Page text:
That crinkled shoreline.
Suppose you are a seagull. You decide to fly from the southern end of Maine’s coastline where it meets New Hampshire to the northern end where it meets Nova Scotia. How long a distance would you need to fly?
That’s easy. The distance is 228 miles.
But what really is the length of Maine’s coastline?
Once, when I was about ten, my mom and I were digging clams on the beach of a cove that is one cove to the east from our cove. We were having fun. We usually were. My little sister – about six – was splashing around.
Mom looked up. “Hello?” she asked, with a query in her voice.
I dropped my handful of clams into the bucket I kept awash as the tide dropped, and I looked up myself. A young man we didn’t know was walking toward us along the tideline.
He wore a sweatshirt, shorts, and mud boots. He carried a large reel of cloth tape, which he peeled off as he walked. I could see that he had staked the far end of the cloth tape at the spot where the rocky point that stuck into Penobscot Bay changed to the sand, mud, and rocks of the beach where we were digging our clams.
Mom, who was getting winded from digging, straightened and put her hands on the small of her back and bent back a little and sighed. She took a breath and let it out and smiled at the man. “Nice day.”
He paused in his peeling off of his tape. “Yes, Ma’am.”
“What are you doing?”
He smiled. “Everyone asks the same thing. I’m measuring the shore. We’re measuring the shore, I should say. I’m part of a team. It’s a summer job. Paid by the state.”
“You mean actually measuring the shoreline? Every foot of it?”
“Every promontory, every cove, every salt marsh?”
He laughed. “Every everything.”
“Well, that’s amazing!” Mom laughed too. “The whole coast?”
“All the way to Canada.”
“Dikkon” – Mom started, but then she looked at the young man. “Can we give you something? Are you hungry?” She turned back to me. “Dikkon, get one of those sandwiches from my basket over there.”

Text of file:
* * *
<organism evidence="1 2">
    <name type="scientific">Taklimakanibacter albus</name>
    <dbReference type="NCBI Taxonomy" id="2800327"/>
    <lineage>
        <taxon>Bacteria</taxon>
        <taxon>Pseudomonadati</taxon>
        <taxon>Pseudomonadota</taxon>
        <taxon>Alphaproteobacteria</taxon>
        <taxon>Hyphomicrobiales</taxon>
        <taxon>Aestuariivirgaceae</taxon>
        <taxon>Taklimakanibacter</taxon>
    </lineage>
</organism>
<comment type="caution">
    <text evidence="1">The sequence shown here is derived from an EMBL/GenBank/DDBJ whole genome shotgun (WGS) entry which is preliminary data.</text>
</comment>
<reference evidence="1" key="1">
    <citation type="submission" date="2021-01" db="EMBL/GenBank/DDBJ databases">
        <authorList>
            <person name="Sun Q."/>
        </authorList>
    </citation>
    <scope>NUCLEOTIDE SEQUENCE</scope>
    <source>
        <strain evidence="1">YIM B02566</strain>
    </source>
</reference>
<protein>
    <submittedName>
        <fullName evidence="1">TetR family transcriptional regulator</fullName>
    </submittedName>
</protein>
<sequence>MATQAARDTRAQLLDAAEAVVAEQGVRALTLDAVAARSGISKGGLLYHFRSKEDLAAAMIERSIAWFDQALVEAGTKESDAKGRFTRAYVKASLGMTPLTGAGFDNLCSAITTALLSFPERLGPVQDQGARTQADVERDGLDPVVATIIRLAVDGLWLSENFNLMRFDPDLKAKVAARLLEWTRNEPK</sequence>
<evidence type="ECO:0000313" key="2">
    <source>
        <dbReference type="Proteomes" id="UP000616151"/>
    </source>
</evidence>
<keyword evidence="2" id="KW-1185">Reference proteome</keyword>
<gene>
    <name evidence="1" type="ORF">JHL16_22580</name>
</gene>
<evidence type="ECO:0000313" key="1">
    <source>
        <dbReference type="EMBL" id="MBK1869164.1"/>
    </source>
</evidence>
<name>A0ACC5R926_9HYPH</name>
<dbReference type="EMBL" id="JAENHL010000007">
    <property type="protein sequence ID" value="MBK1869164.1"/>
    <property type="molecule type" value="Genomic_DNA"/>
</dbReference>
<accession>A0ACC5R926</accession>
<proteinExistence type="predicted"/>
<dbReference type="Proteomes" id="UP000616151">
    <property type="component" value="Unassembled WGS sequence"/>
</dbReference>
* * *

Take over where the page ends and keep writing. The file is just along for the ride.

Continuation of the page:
I did, and we stood around as people do on the shoreline of Maine, and for a while we told stories.
I recall this incident because I have always been pleased that our family made a contribution to the success of this measuring effort – a rather bent up egg salad sandwich though it was – and I was eager, later, to discover what their number turned out to be.
Two hundred twenty eight miles is nothing. Lazy seagull.
The length of Maine’s coastline is 3,478 miles. Not counting the islands.
Wanna be impressed? That distance is 397 miles longer than the distance between Portland, Maine, and Los Angeles, California.
What a crinkled shoreline!
Anything could have happened along that coastline. Anything could have happened, and most anything has.
What does the person who is new to our coastline want? Well, a boiled lobster, of course, and an ear of corn, and also a dish of blueberry ice cream. But what he or she wants after that is a quiet cabin, a comfortable bed, the night sound of waves lapping on the shore outside the window, and finally … a chance to slow down.
A chance, for once, just to be there.
Not just that. More. More than that.
More, because there is history too – stories and stories and stories to be told. To be told while standing around in the afternoon tired from digging a bucket of clams. Or to be told over an evening fire on the beach, while the children snuggle down, and the grown-ups swig one more cupful, and the last of the gulls patrol the shoreline before alighting for the night.
The stories are the tales of Maine herself, but also they are the stories of the teller as well.
“Please tell me your story,” is how it begins.
“Well, see those stars? Once those stars were seen by a man in a boat, who had crossed the long sea, and who was the first – the very first – from Europe to see this shore. Imagine him, the very first …. And it’s such a long, long shore, so indented, so much there is to explore.”
Nowadays, if I could have given that Maine measurer a lobster roll instead of a bent up egg salad sandwich, I would have. I would have because they are easy to find. Drive down any long peninsula sticking into the sea, and somewhere along your route you’ll find a lobster roll place.
Stop. Buy one. Take a bite. Look out at the sea. Be there.
© 2021 Dikkon Eberhart
Dikkon Eberhart is the author of The Time Mom Met Hitler, Frost Came to Dinner, and I Heard the Greatest Story Ever Told, Paradise, and On the Verge. Dikkon is a Maine native transplanted recently to the Blue Ridge Mountains of Virginia. He is a retired salesman, former actor and food critic, and always a writer.
Read more at www.dikkoneberhart.com